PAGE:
“My horse won’t lunge” is a common complaint of many horse owners. Lunging can be a positive and effective way of working with a horse, but only if it is done correctly. Unfortunately, many people do not understand how to correctly lunge a horse and then blame the horse when he or she does not go forward. Horses, being prey animals, are programmed to move – to run. If a horse refused to go forward a good horse person will look for the cause and ask “what could be stopping a flight animal from moving forward”?
1) Check the environment. Are you trying to lunge the horse in an area where he or she does not feel safe? Horses will not go forward into areas they perceive as potentially dangerous. Because they are prey animals, they need to be able to see an escape route. They are so claustrophobic that even going forward into the corner of an arena can be stressful for them. That is why so many horses cut corners and/or counter ben when they are ridden through the end of the arena furthest from the barn. Try lunging your horse in an area where he or she feels less stressed like the end of the arena closest to the barn
2) Check your equipment. Horses are so sensitive that they can feel a fly land on their skin. Check all your tack to ensure there is nothing causing any discomfort or pain. An ill-fitting halter, bridle or saddle can cause pain that may not be obvious at first glance. The bit should be the right length and width for your horse’s mouth. Wider bits are often thought to be “softer” but will be uncomfortable for a horse with a narrower space between his or her upper and lower jaw. A bit that is not the right length will either move around too much or pinch the corners of the mouth. Check for any sharp areas on the bit that may have developed over time due to wear & tear. If the bridle’s brow band is too tight, it will cause discomfort by putting pressure on your horse’s sensitive ears. Make sure your saddle fits correctly and is not creating an pressure points. Look for areas of wear on both the saddle and girth that could be pinching or poking the horse’s body.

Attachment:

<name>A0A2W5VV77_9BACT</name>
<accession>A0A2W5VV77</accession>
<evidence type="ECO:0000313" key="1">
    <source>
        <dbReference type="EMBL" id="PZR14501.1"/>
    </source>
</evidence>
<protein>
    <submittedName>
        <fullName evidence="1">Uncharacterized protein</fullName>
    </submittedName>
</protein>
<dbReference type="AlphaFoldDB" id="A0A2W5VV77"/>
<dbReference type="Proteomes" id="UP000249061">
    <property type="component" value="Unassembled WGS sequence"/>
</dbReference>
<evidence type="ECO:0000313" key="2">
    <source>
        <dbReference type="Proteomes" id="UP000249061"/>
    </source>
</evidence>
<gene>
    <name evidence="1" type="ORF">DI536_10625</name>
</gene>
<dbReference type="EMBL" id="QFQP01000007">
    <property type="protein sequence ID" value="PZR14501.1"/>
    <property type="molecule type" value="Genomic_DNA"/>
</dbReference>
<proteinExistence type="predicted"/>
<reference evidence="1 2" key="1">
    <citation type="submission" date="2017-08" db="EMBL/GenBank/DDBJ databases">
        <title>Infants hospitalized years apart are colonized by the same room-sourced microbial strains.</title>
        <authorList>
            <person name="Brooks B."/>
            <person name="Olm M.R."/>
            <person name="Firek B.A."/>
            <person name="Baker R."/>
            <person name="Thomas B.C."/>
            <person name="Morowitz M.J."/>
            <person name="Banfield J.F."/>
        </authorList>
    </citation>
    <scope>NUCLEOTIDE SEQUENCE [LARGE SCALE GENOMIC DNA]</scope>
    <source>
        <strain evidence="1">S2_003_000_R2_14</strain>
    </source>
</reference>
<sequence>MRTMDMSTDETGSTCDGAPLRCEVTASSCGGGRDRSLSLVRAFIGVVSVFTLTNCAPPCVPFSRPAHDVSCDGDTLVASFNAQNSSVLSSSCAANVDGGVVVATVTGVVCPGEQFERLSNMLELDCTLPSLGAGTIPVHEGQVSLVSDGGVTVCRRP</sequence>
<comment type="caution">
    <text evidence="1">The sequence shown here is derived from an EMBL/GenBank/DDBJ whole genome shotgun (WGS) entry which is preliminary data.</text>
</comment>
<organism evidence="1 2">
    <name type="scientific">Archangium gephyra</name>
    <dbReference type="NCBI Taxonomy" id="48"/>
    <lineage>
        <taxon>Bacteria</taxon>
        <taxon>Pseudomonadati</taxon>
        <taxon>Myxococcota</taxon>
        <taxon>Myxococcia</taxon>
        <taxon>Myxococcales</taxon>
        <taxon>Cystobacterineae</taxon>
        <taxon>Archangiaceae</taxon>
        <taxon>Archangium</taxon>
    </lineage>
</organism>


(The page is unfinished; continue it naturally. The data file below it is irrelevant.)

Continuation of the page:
3) Check for lameness. Make sure your horse is 100% sound. Palpate along his or her neck and back for any signs of soreness to pressure. If your horse flinches when you apply light pressure on the muscles along the spine, you might need to get him or her a massage or chiropractic treatment. You definitely need to determine the cause of the soreness. Check the feet and legs for any sign of heat, swelling, bruising or tenderness. Some soreness may notshow up as obvious lameness, but could be enough to make it uncomfortable for the horse to work on a circle.
4) Improve your technique. Once you have eliminated any environmental or physical causes that may be preventing the horse from going forward, it is time to look at your lunging technique.
When you are lunging, you are sending or driving the horse around you in a circle. The horse will mirror the alignment of your body and the circle you are walking. The correct position for lunging a horse is to stand facing towards the head with your core (belly button) aimed at the girth, your shoulder furthest from the head open, and your hip nearest to the horse aimed towards the horse’s inside hip. Picture a maitre d’ or usher guiding someone to their seat. The near arm guides the person from behind while the far arm is open showing the guest where the seat is. If the “guide were to put their arm in front of the guest, he or she is blocked from moving forward. Another way to get a feel for this position is to push a one wheeled wheel barrow in a large circle. If you want the wheelbarrow to move in a circle to the left, you must angle your body slightly into the arc of the desired circle. Your left shoulder (on the inside of the arc) will be open or slightly behind the right (outside) shoulder. Your hips will be aligned with your shoulders. Your right foot will step forward and slightly out of the arc. Your left foot will step forward and slightly towards the outside of the arc. Try taking the same position and stepping in the same way when you lunge your horse. Picture lines of energy coming from your body as you do this. Make sure none of the lines of energy go directly towards or in front of the horse’s head.
Tell your horse to go forward by swinging the end of your lunge line or the lash of a lunge whip towards the flank area. The flank is the “button” where one horse pushes or bites another horse to tell him or her to “go forward”. Move the rope or the whip’s lash from the ground upwards towards the horse. For more push, continue with this movement increasing the RPM’s (rounds per minute) of the lash in this circular movement. This movement is much less aggressive to the horse than snapping the whip.
Once you have ensured the horse’s physical and psychological comfort, are working with the correct alignment between yourself and the horse, and pushing the right “buttons”, your horse should go forward in a relaxed, willing and cooperative way.